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The Pros and Cons of Working in an Open-Plan Office

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There has always been debate over what the perfect office environment should consist of and what makes a team work to their maximum potential. Open-plan offices can promote teamwork and productivity but often employees find such an office environment does just the opposite. We take a look at the pros and cons of open plan offices to help you decide what’s best for your company.


• Flexible – The flexibility of the office space means that more or fewer staff can be accommodated by means of simply moving a few desks around or adding some temporary partitions to create privacy or to divide the workforce into teams or departments. In smaller individual offices, more employees often mean squashing two or more people into a tiny office until a solution is found.

• More economical – With the inability to just slide a wall slightly to the left comes the added expense of finding your growing business a new office space – open-plan offices can more easily accommodate new employees. Not only is an open plan office cheaper when it comes to floor space, it’s also cheaper to heat and cool just one office rather than multiple smaller ones.

• Communication – The close environment nurtures the flow of ideas and cooperation, which arguably means a more productive workforce that is able to bounce ideas around and get help from different departments more easily.

• Team spirit – A sense of team spirit tends to thrive in open-plan offices, especially in sales environments or industries where competition is rife. Pitching staff or teams against each other to reach targets helps bond workforces together as long as it’s all in good humour.

• Management – One room is easier for managers to supervise, with fewer staff cooped up in their offices having naps or whiling away the hours on social networking sites, personal phone calls or even taking a quick nap. The ability to crack down on time wasting means that a lot more can get done in the working day.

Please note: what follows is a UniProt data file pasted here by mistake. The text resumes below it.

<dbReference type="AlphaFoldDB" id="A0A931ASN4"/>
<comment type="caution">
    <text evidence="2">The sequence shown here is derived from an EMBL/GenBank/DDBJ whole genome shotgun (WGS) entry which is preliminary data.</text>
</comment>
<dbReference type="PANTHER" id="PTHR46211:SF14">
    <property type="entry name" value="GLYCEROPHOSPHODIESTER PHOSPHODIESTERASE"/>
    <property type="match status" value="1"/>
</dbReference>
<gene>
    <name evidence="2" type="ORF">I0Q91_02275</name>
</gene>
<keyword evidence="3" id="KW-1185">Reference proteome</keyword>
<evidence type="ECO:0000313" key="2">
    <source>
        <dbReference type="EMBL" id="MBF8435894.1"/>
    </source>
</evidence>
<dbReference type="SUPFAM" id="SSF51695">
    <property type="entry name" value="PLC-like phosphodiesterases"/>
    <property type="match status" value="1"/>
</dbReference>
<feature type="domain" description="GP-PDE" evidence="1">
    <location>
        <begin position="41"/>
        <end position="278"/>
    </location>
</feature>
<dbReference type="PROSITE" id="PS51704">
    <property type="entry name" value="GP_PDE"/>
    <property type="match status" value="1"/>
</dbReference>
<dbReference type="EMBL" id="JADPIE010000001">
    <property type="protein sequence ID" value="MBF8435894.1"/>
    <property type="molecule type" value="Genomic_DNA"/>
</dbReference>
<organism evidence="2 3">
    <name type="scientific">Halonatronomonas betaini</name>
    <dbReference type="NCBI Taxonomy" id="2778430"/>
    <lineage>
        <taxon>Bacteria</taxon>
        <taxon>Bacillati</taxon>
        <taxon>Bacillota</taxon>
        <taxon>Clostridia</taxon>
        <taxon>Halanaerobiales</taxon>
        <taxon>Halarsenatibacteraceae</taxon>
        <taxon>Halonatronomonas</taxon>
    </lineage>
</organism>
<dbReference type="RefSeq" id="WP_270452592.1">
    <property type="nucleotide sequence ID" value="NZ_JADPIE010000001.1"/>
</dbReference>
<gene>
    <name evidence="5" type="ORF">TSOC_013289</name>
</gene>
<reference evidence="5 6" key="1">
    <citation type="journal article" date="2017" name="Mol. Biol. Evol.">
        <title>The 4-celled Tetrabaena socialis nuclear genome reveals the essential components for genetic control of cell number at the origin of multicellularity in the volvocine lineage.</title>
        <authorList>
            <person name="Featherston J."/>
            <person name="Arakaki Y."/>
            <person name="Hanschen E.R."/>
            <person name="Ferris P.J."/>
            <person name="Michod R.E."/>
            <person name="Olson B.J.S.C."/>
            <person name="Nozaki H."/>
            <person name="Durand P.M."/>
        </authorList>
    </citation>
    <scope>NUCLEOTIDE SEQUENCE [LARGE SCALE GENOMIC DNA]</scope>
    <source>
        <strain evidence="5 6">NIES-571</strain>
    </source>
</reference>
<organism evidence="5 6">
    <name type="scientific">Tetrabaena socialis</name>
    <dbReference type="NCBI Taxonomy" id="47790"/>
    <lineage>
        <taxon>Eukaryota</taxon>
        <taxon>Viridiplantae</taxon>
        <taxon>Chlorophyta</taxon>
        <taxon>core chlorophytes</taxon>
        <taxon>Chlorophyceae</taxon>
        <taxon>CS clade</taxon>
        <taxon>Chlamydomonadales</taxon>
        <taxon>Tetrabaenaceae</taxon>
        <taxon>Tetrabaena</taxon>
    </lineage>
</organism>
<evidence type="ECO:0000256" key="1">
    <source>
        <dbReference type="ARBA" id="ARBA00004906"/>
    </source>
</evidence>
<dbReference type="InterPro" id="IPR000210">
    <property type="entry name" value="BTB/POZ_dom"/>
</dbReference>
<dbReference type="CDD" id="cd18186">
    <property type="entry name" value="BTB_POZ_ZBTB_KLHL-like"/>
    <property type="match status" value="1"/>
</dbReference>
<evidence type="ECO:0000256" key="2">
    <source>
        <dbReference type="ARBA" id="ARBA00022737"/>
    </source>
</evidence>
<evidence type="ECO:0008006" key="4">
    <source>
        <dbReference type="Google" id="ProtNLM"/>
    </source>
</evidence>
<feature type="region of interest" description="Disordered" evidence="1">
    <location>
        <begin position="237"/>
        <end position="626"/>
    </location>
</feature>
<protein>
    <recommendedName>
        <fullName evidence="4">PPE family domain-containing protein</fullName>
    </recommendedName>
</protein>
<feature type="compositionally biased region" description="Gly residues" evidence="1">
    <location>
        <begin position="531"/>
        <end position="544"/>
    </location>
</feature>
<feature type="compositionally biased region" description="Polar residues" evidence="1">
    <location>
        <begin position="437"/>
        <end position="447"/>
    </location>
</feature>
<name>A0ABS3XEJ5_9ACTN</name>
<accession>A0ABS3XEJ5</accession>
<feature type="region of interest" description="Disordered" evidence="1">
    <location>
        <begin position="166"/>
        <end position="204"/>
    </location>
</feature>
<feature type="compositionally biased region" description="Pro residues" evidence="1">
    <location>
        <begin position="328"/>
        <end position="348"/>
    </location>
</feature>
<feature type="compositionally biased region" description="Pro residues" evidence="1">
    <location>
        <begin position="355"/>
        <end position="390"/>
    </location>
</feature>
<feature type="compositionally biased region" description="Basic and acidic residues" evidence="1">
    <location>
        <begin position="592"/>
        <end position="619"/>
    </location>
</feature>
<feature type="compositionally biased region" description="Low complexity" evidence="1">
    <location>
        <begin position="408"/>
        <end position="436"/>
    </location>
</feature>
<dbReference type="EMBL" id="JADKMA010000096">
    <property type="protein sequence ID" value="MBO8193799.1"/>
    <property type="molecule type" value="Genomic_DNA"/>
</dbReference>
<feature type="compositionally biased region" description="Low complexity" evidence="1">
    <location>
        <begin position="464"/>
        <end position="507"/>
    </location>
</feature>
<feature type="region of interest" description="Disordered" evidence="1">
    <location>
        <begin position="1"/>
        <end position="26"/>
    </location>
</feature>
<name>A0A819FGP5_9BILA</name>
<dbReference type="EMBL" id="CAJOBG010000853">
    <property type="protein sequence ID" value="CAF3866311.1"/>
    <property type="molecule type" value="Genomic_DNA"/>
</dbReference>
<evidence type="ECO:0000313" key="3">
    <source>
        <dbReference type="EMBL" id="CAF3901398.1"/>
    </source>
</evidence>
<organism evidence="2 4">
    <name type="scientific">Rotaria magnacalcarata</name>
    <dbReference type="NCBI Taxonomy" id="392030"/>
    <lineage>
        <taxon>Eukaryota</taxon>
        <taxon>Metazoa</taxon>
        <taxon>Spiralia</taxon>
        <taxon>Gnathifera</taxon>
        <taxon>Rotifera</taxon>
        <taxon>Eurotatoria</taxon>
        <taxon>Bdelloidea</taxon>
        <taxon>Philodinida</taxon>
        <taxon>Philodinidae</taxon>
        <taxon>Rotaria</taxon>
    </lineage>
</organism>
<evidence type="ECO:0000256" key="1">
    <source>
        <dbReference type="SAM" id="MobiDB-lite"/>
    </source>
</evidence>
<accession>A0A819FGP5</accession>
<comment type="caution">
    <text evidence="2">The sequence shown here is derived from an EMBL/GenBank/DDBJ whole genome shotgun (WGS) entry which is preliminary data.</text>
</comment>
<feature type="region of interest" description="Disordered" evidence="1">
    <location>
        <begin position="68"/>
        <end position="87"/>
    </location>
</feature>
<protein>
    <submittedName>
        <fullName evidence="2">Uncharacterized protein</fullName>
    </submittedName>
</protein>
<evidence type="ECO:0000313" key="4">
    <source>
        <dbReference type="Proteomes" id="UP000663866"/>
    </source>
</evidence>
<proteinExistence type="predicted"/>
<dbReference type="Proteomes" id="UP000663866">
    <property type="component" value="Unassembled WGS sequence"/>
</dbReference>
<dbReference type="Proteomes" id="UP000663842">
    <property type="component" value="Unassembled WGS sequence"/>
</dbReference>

• Noise – Although communication is often vital, some work better in a quiet and calm environment. Noise from others on phone calls or chatting (even if it’s about work) can distract some people. And the larger the office, the more people there are clattering away at their keyboards and more phones will be ringing, sometimes causing more harm than good.

• Sickness – Illnesses spread easily and outbreaks of flu can mean that many or all of your staff can be off work at one time. A close working environment means that any bugs that are caught outside of the office are more likely to spread, and rather quickly too.

• Confidentiality – Sensitive material is harder to keep safe. Private telephone calls to clients, emails or other information on computer screens will sometimes be available to those they weren’t intended for.

• Isolation – Although private offices can be a challenge for managers who will need to proactively encourage teamwork, open plan offices can be just as isolating. Quiet staff can sometimes be overpowered by boisterous employees, while cliques can form causing some staff to spend the hours wishing they had their own office to escape to, just to get some work done.

• Cliques – Cliques form more easily in open-plan offices, and office politics becomes more visible, sometimes causing more harm than good. Bullying can amount from this and employees going head to head over easily solvable issues can also become a problem.

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